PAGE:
Within pages, the bookish will find a niche to inhabit in Rebecca Mead’s book, in much the same way that the author has inhabited the pages of Middlemarch.
Perhaps not in exactly the same way, for as the author posits, that particularly profound experience might be rooted for the reader in one book alone.
She has returned to Middlemarch more often than any other book, approximately every five years, since she was a teenager.
“I chose Middlemarch – or Middlemarch chose me – and I cannot imagine life without it,” she proclaims.
And, yet, she acknowledges that her husband would name Proust’s cycle and a friend would choose David Copperfield and another friend would say The Portrait of a Lady.
Because sometimes a single book takes hold in a peculiarly intimate and resonant way.
And it’s not just about a single book, but also about a single reader.
And the match between them.
“My Middlemarch is not the same as anyone else’s Middlemarch; it is not even the same as my Middlemarch of twenty-five years ago. […] But we each have our own internal version of the book, with lines remembered and resonances felt.”
This is something personal, intimate even at times. But there is, too, a broader bookishness here that will appeal to bookish readers, even those who are not particularly fond of Middlemarch.
Because Rebecca Mead’s book is not just a love letter to George Eliot’s Middlemarch but also a love letter to reading.
“I wanted to recover the sense of intellectual and emotional immersion in books that I had known as a younger reader, before my attention was fractured by the exigencies of being a journalist. I wanted to go back to being a reader.”
And, even more specifically, Rebecca Mead explores the joys of re-reading.
“But a book can also be where one finds oneself; and when a reader is grasped and held by a book, reading does not feel like an escape from life so much as it feels like an urgent, crucial dimension of life itself. There are books that seem to comprehend us just as much as we understand them, or even more. There are books that grow with the reader as the reader grows, like a graft to a tree.
This kind of book becomes part of our own experience, and part of our own endurance. It might lead us back to the library in midlife, looking for something that eluded us before.”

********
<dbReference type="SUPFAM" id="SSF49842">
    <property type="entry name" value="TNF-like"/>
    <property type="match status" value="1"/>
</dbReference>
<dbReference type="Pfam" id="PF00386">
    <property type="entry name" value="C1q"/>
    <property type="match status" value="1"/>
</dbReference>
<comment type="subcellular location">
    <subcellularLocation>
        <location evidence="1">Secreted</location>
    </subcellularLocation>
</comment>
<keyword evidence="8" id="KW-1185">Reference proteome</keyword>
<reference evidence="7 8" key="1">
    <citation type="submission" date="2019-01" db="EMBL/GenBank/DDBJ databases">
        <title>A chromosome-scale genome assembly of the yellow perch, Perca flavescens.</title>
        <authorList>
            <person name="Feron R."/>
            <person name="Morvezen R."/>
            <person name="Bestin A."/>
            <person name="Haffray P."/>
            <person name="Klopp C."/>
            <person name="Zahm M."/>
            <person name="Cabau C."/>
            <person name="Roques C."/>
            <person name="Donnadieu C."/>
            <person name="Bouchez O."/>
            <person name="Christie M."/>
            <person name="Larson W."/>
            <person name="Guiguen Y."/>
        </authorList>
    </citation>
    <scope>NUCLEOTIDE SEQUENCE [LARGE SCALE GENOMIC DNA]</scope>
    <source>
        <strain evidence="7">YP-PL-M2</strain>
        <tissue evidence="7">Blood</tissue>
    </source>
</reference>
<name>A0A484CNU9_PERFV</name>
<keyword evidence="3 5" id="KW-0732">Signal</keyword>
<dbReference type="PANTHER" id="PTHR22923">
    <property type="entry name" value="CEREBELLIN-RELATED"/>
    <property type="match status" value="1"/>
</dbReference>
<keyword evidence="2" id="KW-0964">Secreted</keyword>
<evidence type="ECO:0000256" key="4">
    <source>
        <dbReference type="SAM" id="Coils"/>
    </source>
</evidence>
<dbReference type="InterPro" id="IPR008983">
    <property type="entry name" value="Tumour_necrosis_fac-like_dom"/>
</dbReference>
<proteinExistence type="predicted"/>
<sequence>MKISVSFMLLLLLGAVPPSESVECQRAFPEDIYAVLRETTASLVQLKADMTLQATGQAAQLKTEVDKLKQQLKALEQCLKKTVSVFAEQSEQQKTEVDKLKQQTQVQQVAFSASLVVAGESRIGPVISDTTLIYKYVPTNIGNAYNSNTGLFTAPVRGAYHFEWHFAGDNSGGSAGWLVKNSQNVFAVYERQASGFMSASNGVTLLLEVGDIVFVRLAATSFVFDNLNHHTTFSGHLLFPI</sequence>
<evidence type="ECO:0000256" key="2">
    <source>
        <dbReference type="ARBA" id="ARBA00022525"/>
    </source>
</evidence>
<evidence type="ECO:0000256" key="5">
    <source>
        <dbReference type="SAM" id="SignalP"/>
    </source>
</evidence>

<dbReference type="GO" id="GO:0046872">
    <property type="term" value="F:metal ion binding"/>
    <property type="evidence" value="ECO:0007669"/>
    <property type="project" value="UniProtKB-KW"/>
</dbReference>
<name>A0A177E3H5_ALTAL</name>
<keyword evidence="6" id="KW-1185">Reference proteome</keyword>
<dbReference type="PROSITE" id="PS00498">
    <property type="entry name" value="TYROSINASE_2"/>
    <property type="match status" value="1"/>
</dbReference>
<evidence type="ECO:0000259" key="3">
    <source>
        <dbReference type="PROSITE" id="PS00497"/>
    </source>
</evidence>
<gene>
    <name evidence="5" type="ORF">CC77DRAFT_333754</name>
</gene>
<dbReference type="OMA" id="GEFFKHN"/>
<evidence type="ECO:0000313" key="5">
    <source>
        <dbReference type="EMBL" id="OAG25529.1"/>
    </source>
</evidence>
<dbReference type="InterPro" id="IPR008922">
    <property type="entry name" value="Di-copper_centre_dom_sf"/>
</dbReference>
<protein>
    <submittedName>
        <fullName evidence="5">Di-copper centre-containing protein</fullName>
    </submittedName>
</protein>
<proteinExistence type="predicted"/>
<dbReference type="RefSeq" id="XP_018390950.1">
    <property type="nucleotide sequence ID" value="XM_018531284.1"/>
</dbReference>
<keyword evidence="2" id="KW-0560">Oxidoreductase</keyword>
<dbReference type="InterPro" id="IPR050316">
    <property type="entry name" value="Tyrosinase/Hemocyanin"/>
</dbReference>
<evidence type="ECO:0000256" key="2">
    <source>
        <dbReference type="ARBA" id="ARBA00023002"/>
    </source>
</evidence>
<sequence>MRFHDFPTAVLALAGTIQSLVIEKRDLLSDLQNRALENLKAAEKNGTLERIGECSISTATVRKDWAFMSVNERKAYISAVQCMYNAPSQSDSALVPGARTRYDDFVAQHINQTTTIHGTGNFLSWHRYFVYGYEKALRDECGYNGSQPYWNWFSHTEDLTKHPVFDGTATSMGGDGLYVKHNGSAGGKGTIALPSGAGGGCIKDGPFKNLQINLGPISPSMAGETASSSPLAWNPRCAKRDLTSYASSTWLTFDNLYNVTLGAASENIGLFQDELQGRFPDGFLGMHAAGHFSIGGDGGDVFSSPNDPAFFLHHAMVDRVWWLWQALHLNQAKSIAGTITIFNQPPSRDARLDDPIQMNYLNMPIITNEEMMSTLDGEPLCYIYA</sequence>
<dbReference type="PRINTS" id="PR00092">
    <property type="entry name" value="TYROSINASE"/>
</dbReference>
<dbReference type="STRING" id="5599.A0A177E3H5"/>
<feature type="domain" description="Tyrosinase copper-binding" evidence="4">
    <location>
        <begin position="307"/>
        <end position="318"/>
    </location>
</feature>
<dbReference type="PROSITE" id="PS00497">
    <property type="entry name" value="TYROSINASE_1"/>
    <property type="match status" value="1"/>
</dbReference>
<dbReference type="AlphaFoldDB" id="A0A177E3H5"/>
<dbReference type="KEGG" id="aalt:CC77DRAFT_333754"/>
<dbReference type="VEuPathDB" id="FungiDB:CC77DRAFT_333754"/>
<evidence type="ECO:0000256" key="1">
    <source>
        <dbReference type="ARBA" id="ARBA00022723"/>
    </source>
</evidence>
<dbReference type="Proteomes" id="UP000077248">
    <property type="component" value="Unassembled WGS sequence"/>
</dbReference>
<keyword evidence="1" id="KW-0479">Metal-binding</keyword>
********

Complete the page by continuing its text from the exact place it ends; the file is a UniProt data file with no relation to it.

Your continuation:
This kind of experience is chronicled in the writings of other bookish women. Wendy Lesser devotes herself to the subject of re-reading in Nothing Remains the Same, and Ali Smith and Susan Sontag and Margaret Drabble (among others) have written about the experience. But never mind that the subject has been considered before, because for the bookish, reading more about re-reading is never dull.
So My Life in Middlemarch is not only about being bookish, but about the shifting dynamic between a single reader and multiple rereadings, which means becoming better acquainted not only with the specific book but also the specific reader: more about Middlemarch and more about Rebecca Mead.
For readers who are familiar with Middlemarch, this process is of specific interest, for the content of the novel and the author’s biography are considered in some detail.
Enough detail for those who have not read the novel to find their feet in the discussion (I have read it, but only once, and more than twenty years ago) and enough to spoil the outcome (in later chapters, at least).
But not too much detail to eclipse the universal experience of the ways in which reading can transform and inform a life.
It also contains a good amount of information about the author as her experiences compare to and contrast with the experiences of the author and characters of Middlemarch.
“A book may not tell us exactly how to live our own lives, but our own lives can teach us how to read a book.”
For instance, readers learn that when Rebecca Mead revisited Middlemarch after she had become a stepmother herself, she found herself thinking about the author’s and characters’ experiences of mothering/step-mothering differently, the experiences reflecting and refracting, illuminating and creating layers of understanding that she had not discovered previously, about herself and about the novel and its creator.
Rebecca Mead’s readings of this novel across the years mark her own coming-of-age. Returning to them, she writes, is one of the means she has of “connecting with the child I was before I had ever heard of a writer called George Eliot”.
Over time, she attaches a different value to different parts of the characters’ experiences, considering “all our loves, realized or otherwise — all our alternative plots — go to make us who we are, and become part of what we make”.
All of our loves, bookish and otherwise. My Life in Middlemarch provides a haven for the bookish.